Opening a Window of Discovery on the Dynamic Universe


A three band composite image of a imSim simulated field processed through the LSST software stack. This image was produced for a DESC data challenge and the image was prepared by Dominique Boutigny of IN2P3.

Imsim is a software package used to drive simulations of the LSST telescope and survey. Imsim is used both for small scale studies in the DESC Science Collaboration and LSST, and also for large scale data challenges being undertaken in the DESC. It produces simulated images from the 3.25 Giga-Pixel LSST camera which are suitable to be processed through the LSST Data Management pipeline. Imsim simulates the pointing of the telescope with information given by the OpSim program and takes as an input a catalog of astronomical sources from the CatSim package. How the light is distorted on the way to Earth including lensing and absorption by dust is also considered.

The images that are produced include the systematic effects of the atmosphere, optics and sensor physics on the observed point-spread-function. Imsim calls the GalSim software library for astronomical object rendering and is designed to be used inside of the LSST Data Management and LSST Simulation Group software environment. The LSST software libraries provide the LSST telescope and hardware specific information necessary to simulate the exposure such as pixel coordinates on the focal plane, telescope filter characteristics, the brightness of the sky etc. Using the LSST camera description, Imsim then prepares output files that simulate the image after electronic readout.

In many cases, Imsim supplies multiple models for the same effects. This means that varying levels of fidelity and speed can be selected for each feature depending on the particular need. Some of the available models for point spread functions and detector effects are simple approximations, while others include full physics treatments such as a fully physics based silicon model and ray-traced stochastic atmospheres. The resulting speed and throughput is dependent on the fidelity of the models selected. Special attention is payed to efficient generation when simulating extremely large numbers of objects. The driving code has the ability to dynamically adjust the computational approach for both very bright or extremely dim objects.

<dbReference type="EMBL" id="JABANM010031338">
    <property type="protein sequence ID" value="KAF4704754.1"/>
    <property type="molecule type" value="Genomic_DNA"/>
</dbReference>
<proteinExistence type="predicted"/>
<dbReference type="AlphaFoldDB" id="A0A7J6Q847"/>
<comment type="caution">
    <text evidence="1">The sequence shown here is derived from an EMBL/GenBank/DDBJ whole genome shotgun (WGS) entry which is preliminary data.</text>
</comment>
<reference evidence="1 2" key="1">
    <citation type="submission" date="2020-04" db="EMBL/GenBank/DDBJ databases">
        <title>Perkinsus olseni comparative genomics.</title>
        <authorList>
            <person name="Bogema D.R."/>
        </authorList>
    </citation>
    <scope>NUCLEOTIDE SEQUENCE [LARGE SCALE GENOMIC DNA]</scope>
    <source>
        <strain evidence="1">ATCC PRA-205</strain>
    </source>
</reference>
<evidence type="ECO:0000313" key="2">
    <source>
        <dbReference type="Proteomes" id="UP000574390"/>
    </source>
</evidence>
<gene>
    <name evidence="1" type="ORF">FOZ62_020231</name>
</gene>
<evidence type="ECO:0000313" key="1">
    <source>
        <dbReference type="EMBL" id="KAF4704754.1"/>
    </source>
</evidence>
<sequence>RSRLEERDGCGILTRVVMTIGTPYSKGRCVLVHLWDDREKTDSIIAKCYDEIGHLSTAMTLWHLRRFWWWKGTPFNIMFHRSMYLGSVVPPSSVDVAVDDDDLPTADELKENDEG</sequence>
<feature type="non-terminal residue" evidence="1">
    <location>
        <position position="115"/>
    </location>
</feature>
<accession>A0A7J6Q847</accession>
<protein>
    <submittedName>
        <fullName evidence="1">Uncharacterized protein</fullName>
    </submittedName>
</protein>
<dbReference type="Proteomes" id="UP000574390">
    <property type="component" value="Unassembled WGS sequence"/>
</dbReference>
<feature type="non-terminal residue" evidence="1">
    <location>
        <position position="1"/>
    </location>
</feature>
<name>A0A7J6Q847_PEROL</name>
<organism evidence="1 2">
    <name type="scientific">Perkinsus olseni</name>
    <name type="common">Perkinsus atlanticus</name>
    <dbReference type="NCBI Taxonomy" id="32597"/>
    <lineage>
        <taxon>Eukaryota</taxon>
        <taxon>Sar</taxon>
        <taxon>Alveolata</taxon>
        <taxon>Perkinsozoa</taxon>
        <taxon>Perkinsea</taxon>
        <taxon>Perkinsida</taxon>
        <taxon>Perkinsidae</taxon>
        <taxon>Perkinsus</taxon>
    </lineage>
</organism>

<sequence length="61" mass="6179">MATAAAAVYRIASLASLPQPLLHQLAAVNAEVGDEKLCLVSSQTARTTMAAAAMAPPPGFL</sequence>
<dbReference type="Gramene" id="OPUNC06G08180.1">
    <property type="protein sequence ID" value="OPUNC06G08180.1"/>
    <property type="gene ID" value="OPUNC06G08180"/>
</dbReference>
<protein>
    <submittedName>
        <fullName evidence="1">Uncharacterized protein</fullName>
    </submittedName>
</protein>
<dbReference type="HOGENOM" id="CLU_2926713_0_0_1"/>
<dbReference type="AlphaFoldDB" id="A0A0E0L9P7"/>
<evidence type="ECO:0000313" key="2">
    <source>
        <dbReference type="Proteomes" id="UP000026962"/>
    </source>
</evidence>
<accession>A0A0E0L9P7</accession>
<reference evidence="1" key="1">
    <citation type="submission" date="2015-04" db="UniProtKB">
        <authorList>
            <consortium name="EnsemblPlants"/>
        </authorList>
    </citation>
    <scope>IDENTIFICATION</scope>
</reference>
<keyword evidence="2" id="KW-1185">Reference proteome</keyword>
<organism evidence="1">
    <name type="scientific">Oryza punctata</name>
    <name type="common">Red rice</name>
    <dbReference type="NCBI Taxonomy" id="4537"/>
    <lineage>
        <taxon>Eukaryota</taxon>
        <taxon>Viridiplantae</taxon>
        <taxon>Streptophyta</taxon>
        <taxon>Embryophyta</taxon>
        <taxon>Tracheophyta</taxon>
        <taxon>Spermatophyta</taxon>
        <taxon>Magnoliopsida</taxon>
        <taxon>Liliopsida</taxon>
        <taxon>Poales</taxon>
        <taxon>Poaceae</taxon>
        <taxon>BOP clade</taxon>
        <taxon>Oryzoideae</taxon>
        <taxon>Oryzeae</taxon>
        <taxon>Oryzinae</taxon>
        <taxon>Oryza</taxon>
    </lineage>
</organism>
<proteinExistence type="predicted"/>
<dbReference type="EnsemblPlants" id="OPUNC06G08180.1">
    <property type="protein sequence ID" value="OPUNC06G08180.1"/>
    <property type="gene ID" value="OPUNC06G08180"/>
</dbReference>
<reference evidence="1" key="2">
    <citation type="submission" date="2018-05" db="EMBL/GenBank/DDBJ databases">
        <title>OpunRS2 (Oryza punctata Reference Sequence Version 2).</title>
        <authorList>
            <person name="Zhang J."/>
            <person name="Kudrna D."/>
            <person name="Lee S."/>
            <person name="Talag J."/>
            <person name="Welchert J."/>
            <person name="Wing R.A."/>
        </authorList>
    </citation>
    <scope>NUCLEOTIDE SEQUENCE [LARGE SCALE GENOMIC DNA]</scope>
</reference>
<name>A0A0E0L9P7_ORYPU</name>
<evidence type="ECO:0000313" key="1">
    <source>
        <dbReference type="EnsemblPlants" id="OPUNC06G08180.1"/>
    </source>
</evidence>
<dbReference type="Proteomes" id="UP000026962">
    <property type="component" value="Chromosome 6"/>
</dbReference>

Imsim is an open source code currently under active development. It is developed by students and scientists at labs and universities across LSST and the Dark Energy Science Collaboration.


​The Imsim codebase is located on GitHub at:

Communication with the Imsim development team should take place through the Imsim GitHub repository which is part of the DESC GitHub organization. Other questions can be directed to Chris Walter at Duke University.

Financial support for Rubin Observatory comes from the National Science Foundation (NSF) through Cooperative Agreement No. 1258333, the Department of Energy (DOE) Office of Science under Contract No. DE-AC02-76SF00515, and private funding raised by the LSST Corporation. The NSF-funded Rubin Observatory Project Office for construction was established as an operating center under management of the Association of Universities for Research in Astronomy (AURA).  The DOE-funded effort to build the Rubin Observatory LSST Camera (LSSTCam) is managed by the SLAC National Accelerator Laboratory (SLAC).
The National Science Foundation (NSF) is an independent federal agency created by Congress in 1950 to promote the progress of science. NSF supports basic research and people to create knowledge that transforms the future.
NSF and DOE will continue to support Rubin Observatory in its Operations phase. They will also provide support for scientific research with LSST data.   

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